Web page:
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P59 An audit reviewing omitted and delayed medications on paediatric inpatient wards
  1. Jessica Laxaman
  1. Chelsea and Westminster Hospital, London


Aim Omitted and delayed medicines were found by the National Patient Safety Agency (NPSA) to be the second-largest cause of reported medication incidents.1 Between a period of 2006 to 2009 on incidents reported via the Reporting and Learning System (RLS), there were 21,383 recorded incidents of which 27 caused death and 68 caused severe harm as a direct result of omitted and delayed medication.

Children’s services at the Foundation Trust covers more than 80,000 patients per year: in a one-year period, there are over 77,000 doses of medications administered on the acute paediatric wards. The aim of this audit was to review the current practice of medication administration and documentation in paediatric inpatient wards, while identifying areas for improvement in medication administration practices and developing targeted interventions to enhance patient safety.

Methods Medication administration data on the electronic prescribing system on three paediatric wards was prospectively collected over a one week period in July 2023, using a 95% confidence interval. All inpatient medications were included (aside from day cases), and the data collection included the identification of delayed or omitted medications, documentation of the reasons behind these incidents in the clinical notes, and an assessment of the potential impact on patient care. The paediatric clinical nurse educator and clinical governance pharmacist were consulted, to ensure relevant information was included prior to data collection.

Results Of 1165 medication administrations over the audit period, 13% of the doses were not administered prior to the next dose due, 12.2% of critical medicines were not administered within 2 hours and 10.3% of antibiotics for sepsis were not administered within 60 minutes. Analysis of the data indicated that antibiotics, analgesics and anti-epileptics were the highest medication classes where dose omissions and delays occurred. Of these, there were two instances of patients spiking a temperature, one patient missing multiple doses due to a lack of IV access and two patients not receiving their antibiotics due to delays in ordering stock. Two-thirds of the medication errors involved IV medications, in mostly critically unwell patients where the enteral route was not appropriate.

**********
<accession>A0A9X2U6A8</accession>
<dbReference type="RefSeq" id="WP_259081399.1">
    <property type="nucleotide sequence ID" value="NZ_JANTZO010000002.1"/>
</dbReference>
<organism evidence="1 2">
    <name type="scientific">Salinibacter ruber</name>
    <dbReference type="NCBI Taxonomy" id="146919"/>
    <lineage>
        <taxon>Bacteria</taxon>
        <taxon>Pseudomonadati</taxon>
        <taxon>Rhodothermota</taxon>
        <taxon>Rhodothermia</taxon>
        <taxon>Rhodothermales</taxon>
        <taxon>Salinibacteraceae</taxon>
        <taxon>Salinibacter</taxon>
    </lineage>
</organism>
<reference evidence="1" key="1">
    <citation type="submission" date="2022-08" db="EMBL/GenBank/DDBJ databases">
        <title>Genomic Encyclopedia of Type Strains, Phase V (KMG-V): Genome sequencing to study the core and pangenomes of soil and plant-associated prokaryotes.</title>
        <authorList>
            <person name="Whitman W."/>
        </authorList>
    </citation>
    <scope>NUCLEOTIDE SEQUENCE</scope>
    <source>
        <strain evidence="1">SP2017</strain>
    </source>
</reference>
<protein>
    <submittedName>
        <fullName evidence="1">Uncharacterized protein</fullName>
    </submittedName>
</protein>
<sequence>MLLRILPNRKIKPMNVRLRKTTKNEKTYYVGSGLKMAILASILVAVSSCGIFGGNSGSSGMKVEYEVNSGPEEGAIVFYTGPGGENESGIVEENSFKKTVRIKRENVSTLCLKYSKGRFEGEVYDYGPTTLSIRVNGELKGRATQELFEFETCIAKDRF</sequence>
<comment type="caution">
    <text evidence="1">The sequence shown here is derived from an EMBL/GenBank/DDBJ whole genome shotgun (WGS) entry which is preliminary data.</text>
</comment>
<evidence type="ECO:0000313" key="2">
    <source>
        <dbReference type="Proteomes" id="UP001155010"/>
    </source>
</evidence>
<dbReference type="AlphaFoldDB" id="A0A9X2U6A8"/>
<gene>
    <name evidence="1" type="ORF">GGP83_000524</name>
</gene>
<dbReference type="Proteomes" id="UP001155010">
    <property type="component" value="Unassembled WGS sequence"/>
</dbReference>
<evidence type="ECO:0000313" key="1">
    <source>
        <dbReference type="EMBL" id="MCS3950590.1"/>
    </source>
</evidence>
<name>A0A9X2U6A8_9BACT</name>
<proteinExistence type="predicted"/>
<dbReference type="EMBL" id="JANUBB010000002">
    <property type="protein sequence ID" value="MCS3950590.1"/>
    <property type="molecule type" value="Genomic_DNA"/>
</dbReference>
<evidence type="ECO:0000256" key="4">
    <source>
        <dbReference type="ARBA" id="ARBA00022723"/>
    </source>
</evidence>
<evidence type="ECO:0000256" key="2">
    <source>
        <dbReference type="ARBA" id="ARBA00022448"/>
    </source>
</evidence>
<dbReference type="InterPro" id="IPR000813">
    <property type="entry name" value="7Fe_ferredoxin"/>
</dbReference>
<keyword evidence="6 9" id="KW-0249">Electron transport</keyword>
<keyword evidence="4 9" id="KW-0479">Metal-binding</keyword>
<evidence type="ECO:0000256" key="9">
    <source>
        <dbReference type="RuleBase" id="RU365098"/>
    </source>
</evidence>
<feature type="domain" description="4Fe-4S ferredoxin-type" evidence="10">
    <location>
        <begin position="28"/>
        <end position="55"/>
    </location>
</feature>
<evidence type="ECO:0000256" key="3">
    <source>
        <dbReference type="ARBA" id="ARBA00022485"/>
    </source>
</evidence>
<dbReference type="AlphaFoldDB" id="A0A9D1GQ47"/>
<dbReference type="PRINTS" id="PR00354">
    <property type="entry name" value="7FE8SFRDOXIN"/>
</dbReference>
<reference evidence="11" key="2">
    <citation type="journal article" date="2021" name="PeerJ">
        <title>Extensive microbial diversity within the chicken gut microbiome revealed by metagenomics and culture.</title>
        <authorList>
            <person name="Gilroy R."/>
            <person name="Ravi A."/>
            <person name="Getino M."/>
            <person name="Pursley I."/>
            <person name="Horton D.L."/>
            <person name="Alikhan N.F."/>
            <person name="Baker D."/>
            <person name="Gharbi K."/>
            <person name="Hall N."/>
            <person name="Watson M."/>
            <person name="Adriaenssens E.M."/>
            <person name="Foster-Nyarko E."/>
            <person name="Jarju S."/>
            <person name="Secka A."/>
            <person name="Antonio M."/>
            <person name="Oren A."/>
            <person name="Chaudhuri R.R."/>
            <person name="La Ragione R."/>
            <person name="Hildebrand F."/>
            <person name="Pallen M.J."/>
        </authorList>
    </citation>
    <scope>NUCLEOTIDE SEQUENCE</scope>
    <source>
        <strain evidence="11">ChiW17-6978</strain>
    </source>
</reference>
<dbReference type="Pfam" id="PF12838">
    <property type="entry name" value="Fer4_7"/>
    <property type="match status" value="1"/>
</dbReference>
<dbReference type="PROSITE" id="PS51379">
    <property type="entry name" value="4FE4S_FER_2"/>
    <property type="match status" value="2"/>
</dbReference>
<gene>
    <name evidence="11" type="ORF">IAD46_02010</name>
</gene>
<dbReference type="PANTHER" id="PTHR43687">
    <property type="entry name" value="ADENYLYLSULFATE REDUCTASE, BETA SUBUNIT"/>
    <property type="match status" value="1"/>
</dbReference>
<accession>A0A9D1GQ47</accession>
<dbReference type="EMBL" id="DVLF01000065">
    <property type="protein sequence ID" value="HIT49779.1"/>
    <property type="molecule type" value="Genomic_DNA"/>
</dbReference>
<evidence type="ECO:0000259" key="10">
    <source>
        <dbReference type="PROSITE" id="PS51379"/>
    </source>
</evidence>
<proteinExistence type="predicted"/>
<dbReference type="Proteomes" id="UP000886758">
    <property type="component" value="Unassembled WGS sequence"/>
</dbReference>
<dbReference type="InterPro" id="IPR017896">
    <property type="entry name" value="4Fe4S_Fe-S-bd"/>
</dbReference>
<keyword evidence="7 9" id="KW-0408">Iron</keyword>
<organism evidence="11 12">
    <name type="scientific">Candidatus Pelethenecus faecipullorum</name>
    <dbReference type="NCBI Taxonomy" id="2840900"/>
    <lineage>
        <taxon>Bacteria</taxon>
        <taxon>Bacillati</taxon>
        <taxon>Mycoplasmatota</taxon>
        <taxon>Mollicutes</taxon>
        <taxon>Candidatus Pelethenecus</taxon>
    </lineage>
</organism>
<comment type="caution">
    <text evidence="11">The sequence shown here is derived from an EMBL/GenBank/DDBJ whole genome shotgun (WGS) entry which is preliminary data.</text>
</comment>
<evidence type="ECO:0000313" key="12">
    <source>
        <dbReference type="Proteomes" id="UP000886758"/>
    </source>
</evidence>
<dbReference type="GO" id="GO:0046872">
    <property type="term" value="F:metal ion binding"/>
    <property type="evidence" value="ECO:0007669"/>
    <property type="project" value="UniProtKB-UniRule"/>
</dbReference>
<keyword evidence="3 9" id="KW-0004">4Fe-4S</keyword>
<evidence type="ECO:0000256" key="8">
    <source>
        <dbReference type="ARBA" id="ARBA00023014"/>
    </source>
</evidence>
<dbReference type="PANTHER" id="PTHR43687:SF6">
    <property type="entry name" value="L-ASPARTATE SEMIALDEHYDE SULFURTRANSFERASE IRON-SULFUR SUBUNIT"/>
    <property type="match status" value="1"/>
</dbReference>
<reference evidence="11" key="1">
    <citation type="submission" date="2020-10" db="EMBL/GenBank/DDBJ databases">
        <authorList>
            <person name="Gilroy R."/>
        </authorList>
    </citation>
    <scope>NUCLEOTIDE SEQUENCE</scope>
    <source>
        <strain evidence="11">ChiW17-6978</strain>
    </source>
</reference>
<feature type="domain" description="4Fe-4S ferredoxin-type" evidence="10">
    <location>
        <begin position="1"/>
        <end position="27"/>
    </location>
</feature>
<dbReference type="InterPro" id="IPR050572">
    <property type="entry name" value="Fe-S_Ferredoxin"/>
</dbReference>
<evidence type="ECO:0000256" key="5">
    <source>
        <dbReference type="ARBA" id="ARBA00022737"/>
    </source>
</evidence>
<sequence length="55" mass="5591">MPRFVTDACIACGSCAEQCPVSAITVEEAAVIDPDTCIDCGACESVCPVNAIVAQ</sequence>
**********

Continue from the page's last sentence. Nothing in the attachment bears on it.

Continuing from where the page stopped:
Conclusions The audit highlights a significant occurrence of delayed or omitted medications on acute paediatric hospital wards, with a lack of adherence to local policy to record reasons for omitting or delaying medication. These findings emphasise the urgent need for interventions to improve medication administration practices, such as education programmes, improved communication between healthcare professionals and implementation of barcode scanning.2 3 Following this, there has been an identification in development of a critical list of omitted and delayed medications for paediatric patients, to include various stakeholders of the paediatric prescribing and administration team.


  1. National Patient Safety Agency. Rapid Response Report NPSA/2010/RRR009: Reducing harm from omitted and delayed medicines in hospital. National Reporting and Learning Service. 2010. (Accessed 3 July 2023).

  2. Ghaleb MA, Barber N, Franklin BD, Wong IC. The incidence and nature of prescribing and medication administration errors in paediatric inpatients. Arch Dis Child 2010;95:113–8.

  3. World Health Organization. Medication safety in high-risk situations. Patient Safety Solutions 2022;2:1–8.

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